​DATE: September 28, 2017
CONTACT: Phil Giaramita, Public Affairs and Strategic Communications Officer
PHONE: 434-972-4049

Dr. Pamela R. Moran, Albemarle’s Superintendent Since 2006 and a Nationally-Recognized Education Thought Leader and Administrator, Will Retire on June 30, 2018

(ALBEMARLE COUNTY, Virginia) – Albemarle County Public Schools Superintendent, Dr. Pamela R. Moran, the second-longest serving chief executive in the school division’s history, said today she will retire next June 30. Including the year she served as acting superintendent, Dr. Moran will have served as the school division’s chief executive for 13 years. Of the 19 superintendents who have led the school division since its founding 148 years ago, only Paul Cale had a longer tenure.

Following Superintendent Moran’s announcement, the Albemarle County School Board voted at its meeting this evening to appoint the school division’s current deputy superintendent, Dr. Matthew Haas, as Dr. Moran’s successor, effective July 1, 2018.

Dr. Haas is in his 13th year with the school division, beginning with his 2004 appointment as the principal of its largest school, Albemarle High School. He joined the school division’s central office in 2009, and since that time, he has served as an executive director and an assistant superintendent before becoming deputy superintendent in 2015.

“The true test of leadership is the ability to make the lives of those around you much better,” said Dr. Kate Acuff, the School Board Chair. “Dr. Moran did that with great distinction for more than 35 years throughout her career in education. The impact she has had in her role as superintendent has been beyond extraordinary. She has made educators more effective and visionary; opened up closed doors of ambition for thousands upon thousands of students; and influenced the thinking of everyone who ever met her, attended one of her presentations, or read one of her thought-provoking social media postings,” Dr. Acuff said.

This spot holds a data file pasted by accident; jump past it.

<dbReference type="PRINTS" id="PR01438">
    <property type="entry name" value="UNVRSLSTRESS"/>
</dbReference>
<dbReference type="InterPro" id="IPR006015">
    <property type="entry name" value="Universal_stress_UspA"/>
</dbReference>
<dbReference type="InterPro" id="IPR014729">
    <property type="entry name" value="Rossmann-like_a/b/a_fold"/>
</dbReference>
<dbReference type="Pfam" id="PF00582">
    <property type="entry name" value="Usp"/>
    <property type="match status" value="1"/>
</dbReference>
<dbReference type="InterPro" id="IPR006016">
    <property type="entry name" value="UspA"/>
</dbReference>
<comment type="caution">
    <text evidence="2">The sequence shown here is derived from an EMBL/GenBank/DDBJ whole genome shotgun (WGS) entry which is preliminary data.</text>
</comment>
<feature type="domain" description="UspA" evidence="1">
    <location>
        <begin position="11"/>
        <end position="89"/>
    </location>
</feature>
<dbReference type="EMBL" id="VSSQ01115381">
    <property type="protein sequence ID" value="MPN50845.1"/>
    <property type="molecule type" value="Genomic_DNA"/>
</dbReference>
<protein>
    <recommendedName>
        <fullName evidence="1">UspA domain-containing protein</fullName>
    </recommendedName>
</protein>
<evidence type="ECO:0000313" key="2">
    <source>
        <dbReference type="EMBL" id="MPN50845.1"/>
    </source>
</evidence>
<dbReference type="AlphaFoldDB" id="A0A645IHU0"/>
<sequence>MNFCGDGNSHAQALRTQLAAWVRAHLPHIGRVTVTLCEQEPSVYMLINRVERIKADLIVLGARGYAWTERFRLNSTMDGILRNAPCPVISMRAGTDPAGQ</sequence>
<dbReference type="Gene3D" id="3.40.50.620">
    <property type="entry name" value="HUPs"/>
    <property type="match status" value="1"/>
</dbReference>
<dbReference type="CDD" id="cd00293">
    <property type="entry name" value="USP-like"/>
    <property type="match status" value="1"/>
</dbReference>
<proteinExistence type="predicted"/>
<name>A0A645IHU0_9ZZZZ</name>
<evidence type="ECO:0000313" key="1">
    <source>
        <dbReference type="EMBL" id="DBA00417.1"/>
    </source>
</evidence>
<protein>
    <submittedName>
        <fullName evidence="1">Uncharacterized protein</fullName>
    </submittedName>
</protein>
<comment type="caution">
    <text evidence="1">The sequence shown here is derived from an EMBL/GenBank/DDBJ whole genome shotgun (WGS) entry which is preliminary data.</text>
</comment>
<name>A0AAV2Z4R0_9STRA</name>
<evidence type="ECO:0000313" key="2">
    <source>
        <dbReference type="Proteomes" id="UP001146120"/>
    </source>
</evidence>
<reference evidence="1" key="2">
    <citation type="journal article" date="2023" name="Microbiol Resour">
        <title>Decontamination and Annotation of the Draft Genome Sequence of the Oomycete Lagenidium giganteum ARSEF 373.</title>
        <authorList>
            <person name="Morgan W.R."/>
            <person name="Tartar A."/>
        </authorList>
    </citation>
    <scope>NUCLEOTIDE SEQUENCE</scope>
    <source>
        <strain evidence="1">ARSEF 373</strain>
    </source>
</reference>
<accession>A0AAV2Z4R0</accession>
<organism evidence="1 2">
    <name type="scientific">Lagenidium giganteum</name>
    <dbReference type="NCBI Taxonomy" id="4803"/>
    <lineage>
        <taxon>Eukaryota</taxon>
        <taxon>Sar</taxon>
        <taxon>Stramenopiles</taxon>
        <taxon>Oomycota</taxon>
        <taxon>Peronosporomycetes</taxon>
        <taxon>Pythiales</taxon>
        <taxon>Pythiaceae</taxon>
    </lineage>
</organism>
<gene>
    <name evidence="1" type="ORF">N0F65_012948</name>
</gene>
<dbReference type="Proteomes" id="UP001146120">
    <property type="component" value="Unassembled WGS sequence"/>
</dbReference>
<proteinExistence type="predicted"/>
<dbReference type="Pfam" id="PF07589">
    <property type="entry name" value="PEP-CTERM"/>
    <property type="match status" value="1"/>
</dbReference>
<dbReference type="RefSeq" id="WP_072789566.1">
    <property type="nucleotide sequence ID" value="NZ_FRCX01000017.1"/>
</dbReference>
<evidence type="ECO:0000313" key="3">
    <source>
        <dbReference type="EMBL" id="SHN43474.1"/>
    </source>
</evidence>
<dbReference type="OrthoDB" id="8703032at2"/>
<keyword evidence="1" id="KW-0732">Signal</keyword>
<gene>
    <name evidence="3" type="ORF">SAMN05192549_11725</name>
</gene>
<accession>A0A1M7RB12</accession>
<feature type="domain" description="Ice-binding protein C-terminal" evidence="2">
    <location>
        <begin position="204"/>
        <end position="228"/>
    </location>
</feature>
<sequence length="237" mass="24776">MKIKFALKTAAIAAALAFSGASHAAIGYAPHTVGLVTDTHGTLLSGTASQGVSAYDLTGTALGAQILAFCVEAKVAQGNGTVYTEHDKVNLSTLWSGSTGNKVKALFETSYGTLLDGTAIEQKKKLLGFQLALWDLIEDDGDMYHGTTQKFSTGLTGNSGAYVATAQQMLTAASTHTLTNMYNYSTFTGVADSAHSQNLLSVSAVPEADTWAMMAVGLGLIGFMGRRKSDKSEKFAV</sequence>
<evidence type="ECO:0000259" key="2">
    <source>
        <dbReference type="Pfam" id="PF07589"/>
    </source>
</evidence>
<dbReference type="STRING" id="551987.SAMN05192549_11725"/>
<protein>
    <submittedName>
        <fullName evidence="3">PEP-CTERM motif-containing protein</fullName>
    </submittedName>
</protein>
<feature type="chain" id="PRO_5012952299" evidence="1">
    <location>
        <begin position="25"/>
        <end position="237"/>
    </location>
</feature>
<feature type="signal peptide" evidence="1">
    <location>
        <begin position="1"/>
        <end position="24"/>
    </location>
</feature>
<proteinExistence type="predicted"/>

“The not-too-subtle secret about Dr. Moran’s remarkable record of achievement is that, even as a world-class administrator, she never gave up the joy of teaching,” Dr. Acuff said.

Dr. Moran was Virginia’s Superintendent of the Year in 2015 and one of four finalists from across the country for the national designation.

Under her direction, Albemarle County Public Schools became one of the top performing school divisions in the state, with an on-time graduation rate of 95 percent. Seven out of every 10 high school seniors graduate with an Advanced Studies Diploma, 40 percent higher than the state average for all school divisions.

Earlier this year, a national education assessment organization rated the division as the third top performing school division among the 131 school divisions in the state, and in the top five percent of all school divisions in the nation.

Among the school division’s flagship programs are its Learning Commons, AVID (Advancement via Individual Determination), and M-Cubed. Both the Learning Commons and M-Cubed have received the National School Boards Association’s Magna Award, given annually to the school division in the nation with the most innovative and effective program. The school division is the only one in the history of the Magna Award to twice receive the association’s highest performance honor.